What The Hell Happened To Old City?

Just a decade ago, it was the city’s rising, glamorous neighborhood, a maze of cobblestone streets, galleries, boutiques and lounges. Now, weekend after weekend, it’s a whole different story

Getting back to why he thinks this is all improving, he says party promoters are now required to register with the city, which should help weed out a lot of the fly-by-night types. And neighborhood groups like the Old City Civic Association and the Old City District have become more vigilant, putting pressure on “restaurants” that have no tables or chairs, and working closely with the police and the city to cite or shut down troublesome bars that may be overcrowded, violent, or code violators — Suede and its successor Triada on Market Street; Cebu, Dreemz and Moda on Chestnut. One bar owner says there’s now a tangible us-vs.-them attitude between the civic groups and the captains of the nightlife industry — unless your last name is Starr or Garces. “It’s like the entertainment district doesn’t exist,” he says. “Instead of trying to target the growth, like a rudder on a ship, they ignore it. They want it to go away.”

Good luck with that. Like it or not, Old City has become Philadelphia’s low-rent answer to South Beach. With SugarHouse opening just up the street this month, Old City’s crowds could swell even more, a tsunami set off by the new casino. Urban economist Kevin Gillen, vice president of Econsult Corporation, says Old City’s decline is actually a positive sign for Philadelphia on the whole. “Neighborhoods rising and falling, the changing of demographics — that’s the sign of a healthy city,” he says. “Cities that aren’t changing are the ones who should be worried.”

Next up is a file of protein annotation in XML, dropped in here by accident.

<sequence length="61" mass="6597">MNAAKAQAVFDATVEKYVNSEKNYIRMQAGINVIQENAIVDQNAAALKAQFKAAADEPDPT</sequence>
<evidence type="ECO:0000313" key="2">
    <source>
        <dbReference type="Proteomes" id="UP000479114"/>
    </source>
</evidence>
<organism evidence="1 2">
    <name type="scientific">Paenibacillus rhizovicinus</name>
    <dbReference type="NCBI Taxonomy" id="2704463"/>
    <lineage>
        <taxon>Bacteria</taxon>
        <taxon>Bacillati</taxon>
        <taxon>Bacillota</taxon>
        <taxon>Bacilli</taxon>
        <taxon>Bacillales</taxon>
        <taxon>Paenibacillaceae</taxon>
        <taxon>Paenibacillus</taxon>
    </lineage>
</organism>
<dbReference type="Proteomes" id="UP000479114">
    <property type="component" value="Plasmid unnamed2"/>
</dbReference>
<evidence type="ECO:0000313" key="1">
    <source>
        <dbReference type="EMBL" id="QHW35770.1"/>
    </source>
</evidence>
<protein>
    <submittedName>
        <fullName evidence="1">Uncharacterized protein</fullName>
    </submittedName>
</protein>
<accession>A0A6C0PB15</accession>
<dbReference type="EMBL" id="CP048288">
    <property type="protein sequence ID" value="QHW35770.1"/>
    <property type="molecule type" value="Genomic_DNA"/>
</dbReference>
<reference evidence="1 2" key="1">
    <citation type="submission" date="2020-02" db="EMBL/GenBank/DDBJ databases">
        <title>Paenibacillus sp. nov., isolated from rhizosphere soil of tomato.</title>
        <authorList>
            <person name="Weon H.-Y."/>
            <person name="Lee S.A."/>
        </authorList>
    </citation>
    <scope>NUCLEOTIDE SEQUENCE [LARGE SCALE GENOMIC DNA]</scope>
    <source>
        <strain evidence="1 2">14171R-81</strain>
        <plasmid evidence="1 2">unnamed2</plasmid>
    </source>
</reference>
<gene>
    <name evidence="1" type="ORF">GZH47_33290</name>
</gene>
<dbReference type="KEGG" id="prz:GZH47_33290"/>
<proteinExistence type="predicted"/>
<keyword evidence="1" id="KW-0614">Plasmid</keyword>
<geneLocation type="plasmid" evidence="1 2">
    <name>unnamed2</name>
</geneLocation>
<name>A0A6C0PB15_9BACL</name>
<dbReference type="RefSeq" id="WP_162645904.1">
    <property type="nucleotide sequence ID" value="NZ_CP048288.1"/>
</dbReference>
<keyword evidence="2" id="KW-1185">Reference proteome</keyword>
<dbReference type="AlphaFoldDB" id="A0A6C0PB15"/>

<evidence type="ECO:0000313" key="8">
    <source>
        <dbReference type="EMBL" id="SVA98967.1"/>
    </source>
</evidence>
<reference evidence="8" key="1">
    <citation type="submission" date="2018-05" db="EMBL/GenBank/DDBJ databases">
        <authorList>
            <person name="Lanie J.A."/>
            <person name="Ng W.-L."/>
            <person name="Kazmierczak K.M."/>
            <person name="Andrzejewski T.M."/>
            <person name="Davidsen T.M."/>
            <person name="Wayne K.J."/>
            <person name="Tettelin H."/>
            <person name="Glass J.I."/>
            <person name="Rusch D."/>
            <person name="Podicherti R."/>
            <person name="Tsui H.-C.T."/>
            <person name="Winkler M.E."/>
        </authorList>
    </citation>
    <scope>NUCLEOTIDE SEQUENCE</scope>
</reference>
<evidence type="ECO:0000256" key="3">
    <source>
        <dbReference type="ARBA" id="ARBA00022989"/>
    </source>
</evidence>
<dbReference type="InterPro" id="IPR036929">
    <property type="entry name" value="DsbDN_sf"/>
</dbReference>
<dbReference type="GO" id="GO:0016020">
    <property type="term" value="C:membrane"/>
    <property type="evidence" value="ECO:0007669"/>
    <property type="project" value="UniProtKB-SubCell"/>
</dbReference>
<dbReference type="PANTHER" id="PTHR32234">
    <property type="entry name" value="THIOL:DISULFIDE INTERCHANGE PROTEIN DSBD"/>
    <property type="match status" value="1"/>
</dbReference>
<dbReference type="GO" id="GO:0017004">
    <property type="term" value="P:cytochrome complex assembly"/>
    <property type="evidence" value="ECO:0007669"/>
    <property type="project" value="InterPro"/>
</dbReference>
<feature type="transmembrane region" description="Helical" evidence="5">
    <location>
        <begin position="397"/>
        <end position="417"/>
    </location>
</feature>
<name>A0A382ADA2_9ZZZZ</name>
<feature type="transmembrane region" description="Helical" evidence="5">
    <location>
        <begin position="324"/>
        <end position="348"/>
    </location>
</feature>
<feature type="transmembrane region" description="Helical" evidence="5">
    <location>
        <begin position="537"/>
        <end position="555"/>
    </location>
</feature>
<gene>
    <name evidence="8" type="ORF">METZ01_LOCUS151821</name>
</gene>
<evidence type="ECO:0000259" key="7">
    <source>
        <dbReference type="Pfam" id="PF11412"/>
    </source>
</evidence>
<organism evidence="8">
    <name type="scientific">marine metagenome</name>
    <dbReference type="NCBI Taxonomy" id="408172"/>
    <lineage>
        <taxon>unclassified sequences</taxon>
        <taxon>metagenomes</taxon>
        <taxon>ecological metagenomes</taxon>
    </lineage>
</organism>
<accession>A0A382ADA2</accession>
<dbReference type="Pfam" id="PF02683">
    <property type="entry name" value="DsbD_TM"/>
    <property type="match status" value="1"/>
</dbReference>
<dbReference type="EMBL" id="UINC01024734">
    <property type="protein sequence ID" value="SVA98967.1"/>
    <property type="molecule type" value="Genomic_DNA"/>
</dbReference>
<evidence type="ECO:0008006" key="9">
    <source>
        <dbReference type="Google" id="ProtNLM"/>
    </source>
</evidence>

Of course, try telling that to the -NIMBYs who call Bleu Martini their neighbor. It’s fitting — and perhaps unfortunate for the staid civic crusaders — that one of the neighborhood’s most vocal champions is Danny Bonaduce, the pumped-up, loudmouthed host of WYSP’s morning show. Ask him about his pad, a converted grain silo at 2nd and Chestnut, and he can’t stop raving: “I’m in the coolest neighborhood ever,” he says.
Bonaduce says he’s run into problems — loud stereos, car alarms going off — but nothing unmanageable. “If you walk like you own the street, the street is yours,” he says. “If you walk like a victim, you’re going to be a victim. H.G. Wells said the first man who raises his fists in anger is a man who’s run out of ideas. I want to kick H.G. Wells’s ass. The truth is, he who raises his fists in anger first, wins.”
He pauses. “I think I’m sounding like the kind of people you’re writing about.”
Conor Corcoran would agree with that. “I looked out my window one day and saw Danny Bonaduce skulking down the alley,” he says. “I thought, ‘There is the grand pooh-bah of protracted male adolescence in America. I’ve got to get out of Old City.’”

After parting ways with Jamie and 32˚, I meet Anne. She has two friends in tow, and tells me it’s her first night out in Philadelphia as a 21-year-old.